With healthcare reimbursement increasingly subject to patient satisfaction, being empathetic is more important than ever. At the same time, though, medical professionals nationwide are experiencing near-unprecedented demands on their time and expertise.
According to a recent study in the Journal of Hand Surgery, 65 percent of patient satisfaction was attributed to physician empathy. The study revealed that this satisfaction wasn’t impaired by wait time (either for an appointment or in the office) or time spent with the physician. It was empathy — above even medical expertise — that proved most important to the patient experience.
Dr. David Ring, an orthopedic surgeon principally involved in the study, said doctors could be coached into adopting strong empathetic communication strategies that could be practiced and honed with time. Time, however, is just what many physicians don’t have.
“Automating empathy” at first sounds like an oxymoron, up there with “working holiday,” “jumbo shrimp,” or — my personal favorite — “Dodge Ram.” But the phrase is the buzzword in healthcare today, and with good reason: Automation allows for inexpensive and effective contact between patients and physicians, both before and after a visit or procedure.
With research from organizations such as the Schwartz Center for Compassionate Healthcare showing that compassionate providers enjoy an improved bottom line, there’s a strong financial incentive for hospitals to extend empathic care in every way possible. In 2016 and beyond, that means adopting automated empathy.
What We Talk About When We Talk About Automation
Something feels inherently strange about introducing automation into the practice of empathizing with fellow human beings. Imagine the look on Newport Orthopedic Institute CEO Cara Waller’s face when she was approached by a startup pitching the idea of automated empathy emails. In Waller’s own words, the thought practically made her “nauseous.”
But Waller didn’t dismiss the notion outright. Kaiser Health News reported that Waller’s staff — tasked with performing hundreds of surgeries each year, in addition to managing patients through the steps of treatment and recovery — needed help. Traditional methods of communicating with patients and tracking their progress couldn’t keep pace with practical demands.
So she took a closer look at the offer made by HealthLoop, a California-based startup. It promised improved patient satisfaction and reduced hospital visits — exactly what Newport Orthopedic Institute needed for higher Medicare reimbursements.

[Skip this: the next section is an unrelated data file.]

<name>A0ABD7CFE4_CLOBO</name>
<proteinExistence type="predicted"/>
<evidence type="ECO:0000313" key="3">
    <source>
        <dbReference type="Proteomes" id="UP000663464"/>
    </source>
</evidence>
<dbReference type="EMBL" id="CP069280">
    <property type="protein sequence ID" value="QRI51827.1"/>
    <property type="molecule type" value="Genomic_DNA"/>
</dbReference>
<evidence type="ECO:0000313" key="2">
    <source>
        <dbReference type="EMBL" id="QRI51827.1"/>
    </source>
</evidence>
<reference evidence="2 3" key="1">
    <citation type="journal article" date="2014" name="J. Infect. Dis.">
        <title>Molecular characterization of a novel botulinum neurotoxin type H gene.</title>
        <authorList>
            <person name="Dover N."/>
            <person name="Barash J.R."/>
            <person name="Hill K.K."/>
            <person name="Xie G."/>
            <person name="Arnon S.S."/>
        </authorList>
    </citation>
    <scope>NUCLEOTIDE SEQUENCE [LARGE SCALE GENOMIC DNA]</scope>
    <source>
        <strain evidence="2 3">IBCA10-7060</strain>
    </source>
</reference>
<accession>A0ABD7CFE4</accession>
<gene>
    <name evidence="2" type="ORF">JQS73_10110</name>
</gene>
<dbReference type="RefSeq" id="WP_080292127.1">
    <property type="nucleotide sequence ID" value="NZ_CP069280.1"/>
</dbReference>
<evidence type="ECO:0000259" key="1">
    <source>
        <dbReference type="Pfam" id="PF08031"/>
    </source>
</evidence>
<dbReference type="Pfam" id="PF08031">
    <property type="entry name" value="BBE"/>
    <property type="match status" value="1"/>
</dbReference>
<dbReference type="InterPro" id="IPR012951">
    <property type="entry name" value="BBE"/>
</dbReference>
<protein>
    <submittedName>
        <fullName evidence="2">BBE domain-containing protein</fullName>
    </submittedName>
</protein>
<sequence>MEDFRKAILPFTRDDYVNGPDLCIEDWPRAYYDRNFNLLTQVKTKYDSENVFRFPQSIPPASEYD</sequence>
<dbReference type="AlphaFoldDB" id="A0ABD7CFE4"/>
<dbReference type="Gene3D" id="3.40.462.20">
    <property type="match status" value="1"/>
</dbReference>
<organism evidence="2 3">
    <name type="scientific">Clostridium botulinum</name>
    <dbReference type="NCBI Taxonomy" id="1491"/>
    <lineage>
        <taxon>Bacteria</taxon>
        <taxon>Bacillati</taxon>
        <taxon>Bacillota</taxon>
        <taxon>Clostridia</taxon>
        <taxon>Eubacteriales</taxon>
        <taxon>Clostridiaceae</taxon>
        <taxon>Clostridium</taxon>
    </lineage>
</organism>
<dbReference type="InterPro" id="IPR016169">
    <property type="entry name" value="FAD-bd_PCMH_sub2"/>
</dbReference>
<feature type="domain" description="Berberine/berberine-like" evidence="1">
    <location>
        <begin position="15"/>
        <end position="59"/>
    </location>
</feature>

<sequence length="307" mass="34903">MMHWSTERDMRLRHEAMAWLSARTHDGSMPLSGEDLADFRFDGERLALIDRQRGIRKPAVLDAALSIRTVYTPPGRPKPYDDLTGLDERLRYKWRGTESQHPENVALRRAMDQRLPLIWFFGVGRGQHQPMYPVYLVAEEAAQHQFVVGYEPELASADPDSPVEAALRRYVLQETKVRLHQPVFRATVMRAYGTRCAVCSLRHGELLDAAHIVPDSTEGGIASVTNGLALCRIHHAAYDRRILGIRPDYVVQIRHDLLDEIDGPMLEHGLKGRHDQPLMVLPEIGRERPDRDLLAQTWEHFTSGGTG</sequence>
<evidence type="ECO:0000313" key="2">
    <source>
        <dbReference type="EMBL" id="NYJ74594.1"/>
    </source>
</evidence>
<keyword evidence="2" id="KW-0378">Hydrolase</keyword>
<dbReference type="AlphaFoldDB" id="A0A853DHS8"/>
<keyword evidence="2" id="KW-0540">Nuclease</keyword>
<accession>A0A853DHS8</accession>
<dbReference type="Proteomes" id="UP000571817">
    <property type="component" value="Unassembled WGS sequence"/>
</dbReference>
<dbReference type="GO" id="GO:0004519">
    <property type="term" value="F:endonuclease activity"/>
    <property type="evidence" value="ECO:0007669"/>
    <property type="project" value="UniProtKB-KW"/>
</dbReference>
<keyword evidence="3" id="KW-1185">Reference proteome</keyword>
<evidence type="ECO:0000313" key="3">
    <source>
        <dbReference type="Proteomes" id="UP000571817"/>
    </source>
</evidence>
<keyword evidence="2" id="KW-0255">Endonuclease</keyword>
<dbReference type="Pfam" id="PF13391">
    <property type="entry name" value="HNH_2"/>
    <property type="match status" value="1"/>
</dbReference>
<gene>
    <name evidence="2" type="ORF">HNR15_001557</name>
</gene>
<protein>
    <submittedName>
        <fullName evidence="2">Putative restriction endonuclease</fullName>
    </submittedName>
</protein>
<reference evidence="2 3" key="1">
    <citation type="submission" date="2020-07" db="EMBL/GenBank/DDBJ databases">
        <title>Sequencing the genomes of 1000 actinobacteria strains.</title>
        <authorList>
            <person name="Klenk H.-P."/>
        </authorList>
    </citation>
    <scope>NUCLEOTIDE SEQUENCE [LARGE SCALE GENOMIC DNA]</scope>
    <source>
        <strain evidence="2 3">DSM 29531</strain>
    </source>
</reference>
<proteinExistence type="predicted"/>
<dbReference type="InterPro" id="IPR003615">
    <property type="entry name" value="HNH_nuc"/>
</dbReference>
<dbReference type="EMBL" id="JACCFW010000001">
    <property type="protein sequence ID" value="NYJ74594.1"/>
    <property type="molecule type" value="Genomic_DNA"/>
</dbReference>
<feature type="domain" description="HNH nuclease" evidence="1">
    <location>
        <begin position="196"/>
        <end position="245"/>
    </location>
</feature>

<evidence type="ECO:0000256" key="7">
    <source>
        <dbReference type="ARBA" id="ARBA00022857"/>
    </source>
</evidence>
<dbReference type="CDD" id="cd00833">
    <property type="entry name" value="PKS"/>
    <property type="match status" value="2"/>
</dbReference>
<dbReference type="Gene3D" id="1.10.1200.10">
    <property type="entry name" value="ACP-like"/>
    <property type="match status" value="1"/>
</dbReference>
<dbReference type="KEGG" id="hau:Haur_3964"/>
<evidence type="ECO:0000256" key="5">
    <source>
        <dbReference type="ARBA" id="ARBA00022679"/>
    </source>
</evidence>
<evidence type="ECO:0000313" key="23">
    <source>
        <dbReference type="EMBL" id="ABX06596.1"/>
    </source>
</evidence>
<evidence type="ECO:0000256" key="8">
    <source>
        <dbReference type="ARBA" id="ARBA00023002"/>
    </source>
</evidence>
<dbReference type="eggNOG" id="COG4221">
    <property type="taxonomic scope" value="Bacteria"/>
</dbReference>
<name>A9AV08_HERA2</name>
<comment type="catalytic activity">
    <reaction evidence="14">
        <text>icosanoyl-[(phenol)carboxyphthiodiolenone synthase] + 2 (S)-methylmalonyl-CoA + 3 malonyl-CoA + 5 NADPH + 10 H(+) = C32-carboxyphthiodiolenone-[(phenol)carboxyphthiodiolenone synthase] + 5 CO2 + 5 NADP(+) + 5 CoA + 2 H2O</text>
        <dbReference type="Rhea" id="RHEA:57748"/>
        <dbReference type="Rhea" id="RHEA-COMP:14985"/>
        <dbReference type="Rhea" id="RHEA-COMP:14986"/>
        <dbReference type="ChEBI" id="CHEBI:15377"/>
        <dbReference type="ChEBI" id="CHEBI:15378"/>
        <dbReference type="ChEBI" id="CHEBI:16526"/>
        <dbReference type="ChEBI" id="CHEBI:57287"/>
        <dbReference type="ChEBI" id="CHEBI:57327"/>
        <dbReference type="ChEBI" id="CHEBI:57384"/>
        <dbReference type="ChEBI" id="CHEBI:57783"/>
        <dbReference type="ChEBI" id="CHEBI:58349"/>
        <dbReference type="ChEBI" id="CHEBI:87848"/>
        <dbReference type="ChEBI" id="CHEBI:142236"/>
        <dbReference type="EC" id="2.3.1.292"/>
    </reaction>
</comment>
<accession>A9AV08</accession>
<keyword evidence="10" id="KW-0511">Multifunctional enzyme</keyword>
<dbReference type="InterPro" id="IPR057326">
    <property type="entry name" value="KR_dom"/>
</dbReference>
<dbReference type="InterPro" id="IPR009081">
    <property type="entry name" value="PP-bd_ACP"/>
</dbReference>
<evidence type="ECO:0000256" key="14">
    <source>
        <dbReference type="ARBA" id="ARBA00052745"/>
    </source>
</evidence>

“There’s a limited number of resources in healthcare. If you do 500 joint replacements in a year, how do you follow up all of those patients every day?” asked Waller. She noted that automated technology “allows you to direct your energy to people who need the hand-holding.”
According to Kaiser Health News, the biggest surprise (at least for Waller) from experimenting with automated email was its near-immediate success. Patients loved it! The automated-yet-personalized emails tracked prep and recovery milestones, asked for feedback, and included prescription information. It was just the sort of outreach many patients and personal caregivers had been waiting for.
Emails Are Not Enough
Just as HealthLoop is not the only “patient engagement” tech company — there’s also Wellframe and Curaspan, for a start — emails are only the beginning of automated empathy. Emmi Solutions reported that other organizations are following up with patients via interactive voice-response calls. These calls overcome patients’ reading-level challenges while offering tailored, time-sensitive messages in a comforting and empathic tone. To date, 81 percent of patients said the calls improved their opinion of their provider.
This trend toward automation is addressing a longstanding problem. Kaiser Health News, citing data from the Centers for Medicare and Medicaid Services, reported that 1 in every 5 Medicare patients (equal to about 2.6 million senior citizens) is readmitted to the hospital within 30 days of initial discharge. Each year, this turnaround costs more than $26 billion.
With so much money in play, it’s no surprise that hospitals and care providers are turning to new, innovative solutions for compassionate patient outreach. In an era that sees so many physicians, NPs, and PAs pressed for time, automated empathy offers a way to extend and strengthen the physician-patient dynamic and, ultimately, improve patient outcomes.
“I don’t think it substitutes for face-to-face communication,” Dr. Thomas Vail, chairman of the department of orthopedic surgery at the University of California, San Francisco, told Kaiser Health News, “but it does help us collectively to not overlook something that might be important.”
Like locum tenens, automated empathy offers healthcare providers a way to be more effective than the sum of their parts. Interpersonal relationships and technology have long been intertwined as essential components of medicine. As the future becomes the present, organizations are simply taking that connection one step further.